I’ve been making collard burritos for some time now. They have never made it to my blog. Maybe it’s because I think of them as my go-to quick meal that I eat when I don’t have time to play around with making things pretty. They are usually filled with a hodgepodge of quinoa, beans, and some random veggies. Nothing fancy. Maybe it’s because if I’m eating a collard burrito it means it is late and I don’t have daylight to photograph my creation for the blog. Winters are hard for food bloggers. There are nights that I prep my dish the night before, then race home, fly into the kitchen, and make a mess of everything, just so I can get the last ten minutes of daylight to capture my creation.
Hi! Great news! My sweetie and I are getting hitched! Just thought I’d let you know. I feel so fortunate. Drew is a gentle, kind soul. A hard worker. A true friend. An artist. And he brought baked oatmeal into my life. What more could you ask for?
I really grappled with what I should title this post. Why, you ask? Well….this dish is based on tofu. Now, I know a good number of people. And if there is one thing I know, it’s that they probably don’t all agree on the topic of tofu. Some eat tofu, some eat it if they have to, some would never let it pass their lips, and some tried it and don’t like it. It’s a pretty polarizing ingredient to be sure so I hesitate to call it out from the get-go, afraid it will turn off the fussy eaters among us.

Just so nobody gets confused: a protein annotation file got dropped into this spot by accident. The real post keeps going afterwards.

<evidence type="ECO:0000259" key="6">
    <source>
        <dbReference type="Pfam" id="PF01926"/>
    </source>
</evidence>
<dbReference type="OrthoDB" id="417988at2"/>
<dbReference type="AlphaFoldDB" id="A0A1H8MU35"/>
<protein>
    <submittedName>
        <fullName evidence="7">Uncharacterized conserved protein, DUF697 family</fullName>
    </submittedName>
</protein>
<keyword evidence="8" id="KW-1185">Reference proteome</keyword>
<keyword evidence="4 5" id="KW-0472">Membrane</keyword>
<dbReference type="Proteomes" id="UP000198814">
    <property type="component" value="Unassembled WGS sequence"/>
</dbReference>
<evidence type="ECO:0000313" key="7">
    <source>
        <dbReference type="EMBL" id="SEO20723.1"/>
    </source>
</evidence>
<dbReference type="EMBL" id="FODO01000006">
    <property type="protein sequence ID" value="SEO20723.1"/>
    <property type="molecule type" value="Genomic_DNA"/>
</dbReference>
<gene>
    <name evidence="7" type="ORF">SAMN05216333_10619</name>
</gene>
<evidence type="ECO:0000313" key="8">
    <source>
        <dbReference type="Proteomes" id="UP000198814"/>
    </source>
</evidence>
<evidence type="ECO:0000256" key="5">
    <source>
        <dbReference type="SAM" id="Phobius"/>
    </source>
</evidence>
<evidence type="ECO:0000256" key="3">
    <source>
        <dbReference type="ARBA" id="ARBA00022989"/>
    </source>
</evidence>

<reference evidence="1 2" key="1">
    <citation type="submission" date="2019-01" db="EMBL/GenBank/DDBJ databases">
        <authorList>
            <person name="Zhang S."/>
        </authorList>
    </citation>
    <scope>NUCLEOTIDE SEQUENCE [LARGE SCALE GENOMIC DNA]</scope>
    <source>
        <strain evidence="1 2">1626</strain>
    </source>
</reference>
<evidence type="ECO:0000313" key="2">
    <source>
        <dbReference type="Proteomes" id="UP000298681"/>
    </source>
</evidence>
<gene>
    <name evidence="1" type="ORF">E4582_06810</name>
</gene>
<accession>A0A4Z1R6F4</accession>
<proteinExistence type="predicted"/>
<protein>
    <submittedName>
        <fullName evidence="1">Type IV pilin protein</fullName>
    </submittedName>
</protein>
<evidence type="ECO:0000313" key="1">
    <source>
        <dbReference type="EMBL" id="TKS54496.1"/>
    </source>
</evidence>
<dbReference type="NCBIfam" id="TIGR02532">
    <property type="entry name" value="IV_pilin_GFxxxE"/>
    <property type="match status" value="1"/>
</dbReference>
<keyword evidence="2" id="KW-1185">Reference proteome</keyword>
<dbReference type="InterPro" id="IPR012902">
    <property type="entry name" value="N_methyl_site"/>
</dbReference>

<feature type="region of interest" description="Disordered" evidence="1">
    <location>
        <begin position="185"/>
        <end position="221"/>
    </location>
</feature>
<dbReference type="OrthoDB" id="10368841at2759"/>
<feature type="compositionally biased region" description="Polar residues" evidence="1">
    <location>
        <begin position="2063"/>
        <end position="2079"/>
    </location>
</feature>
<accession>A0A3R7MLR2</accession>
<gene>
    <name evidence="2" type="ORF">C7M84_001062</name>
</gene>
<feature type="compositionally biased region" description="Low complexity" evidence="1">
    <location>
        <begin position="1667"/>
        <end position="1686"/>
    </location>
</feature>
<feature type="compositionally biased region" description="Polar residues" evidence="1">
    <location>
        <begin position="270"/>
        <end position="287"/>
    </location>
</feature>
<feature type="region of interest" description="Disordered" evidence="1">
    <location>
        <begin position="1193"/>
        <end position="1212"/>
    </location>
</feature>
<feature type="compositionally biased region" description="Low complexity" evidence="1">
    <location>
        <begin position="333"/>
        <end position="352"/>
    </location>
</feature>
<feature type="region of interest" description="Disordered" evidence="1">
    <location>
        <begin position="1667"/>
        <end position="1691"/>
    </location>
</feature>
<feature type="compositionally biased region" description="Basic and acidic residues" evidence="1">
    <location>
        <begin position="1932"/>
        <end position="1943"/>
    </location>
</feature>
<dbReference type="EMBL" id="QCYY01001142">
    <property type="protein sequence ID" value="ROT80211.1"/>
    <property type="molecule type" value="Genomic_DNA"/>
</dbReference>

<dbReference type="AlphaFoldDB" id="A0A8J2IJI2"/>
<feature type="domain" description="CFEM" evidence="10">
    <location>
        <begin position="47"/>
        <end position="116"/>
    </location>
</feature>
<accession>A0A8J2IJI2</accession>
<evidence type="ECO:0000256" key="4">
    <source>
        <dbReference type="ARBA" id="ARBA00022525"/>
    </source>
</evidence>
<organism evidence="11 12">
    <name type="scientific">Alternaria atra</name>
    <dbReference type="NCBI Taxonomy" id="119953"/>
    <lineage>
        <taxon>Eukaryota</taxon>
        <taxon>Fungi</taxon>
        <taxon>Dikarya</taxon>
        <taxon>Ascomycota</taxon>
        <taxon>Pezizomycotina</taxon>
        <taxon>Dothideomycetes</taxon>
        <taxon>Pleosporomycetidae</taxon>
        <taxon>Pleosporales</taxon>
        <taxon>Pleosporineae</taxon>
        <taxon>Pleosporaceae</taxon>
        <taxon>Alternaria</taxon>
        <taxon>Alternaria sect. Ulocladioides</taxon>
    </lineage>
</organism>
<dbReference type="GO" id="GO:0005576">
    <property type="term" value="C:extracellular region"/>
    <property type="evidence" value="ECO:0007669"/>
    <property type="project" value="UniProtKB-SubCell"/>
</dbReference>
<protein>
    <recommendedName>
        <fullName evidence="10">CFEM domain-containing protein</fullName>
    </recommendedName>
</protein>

Anyone else out there have cabin fever? I’ve got a bad case of it. Drew has about had it with the shoveling and pushing stuck cars out of a foot of packed snow. He has become the unofficial neighborhood snow expert. As I type, he’s out there in his Carhartt bibs and wool-lined Sorels helping neighbors and doling out advice on when to take a break while shoveling, where not to park, where not to drive, and how to avoid making things worse when you’re stuck. If he asks one more helplessly stuck college girl to buy a cheap bag of kitty litter to have in case of emergency I’ll die laughing.
Some things from my childhood have stuck with me and a love of chili with cornbread is one of those things. I fondly remember the big pots of chili my step dad would make when I was a kid. The soup was always served with a skillet of cornbread and it was always nice and spicy. When I commented/complained about the heat, my step dad ribbed me, telling me that the heat would burn the germs from my intestines. It’s a disturbing image but it was the start of my love affair with spicy foods, if not for the medicinal qualities, then for the taste.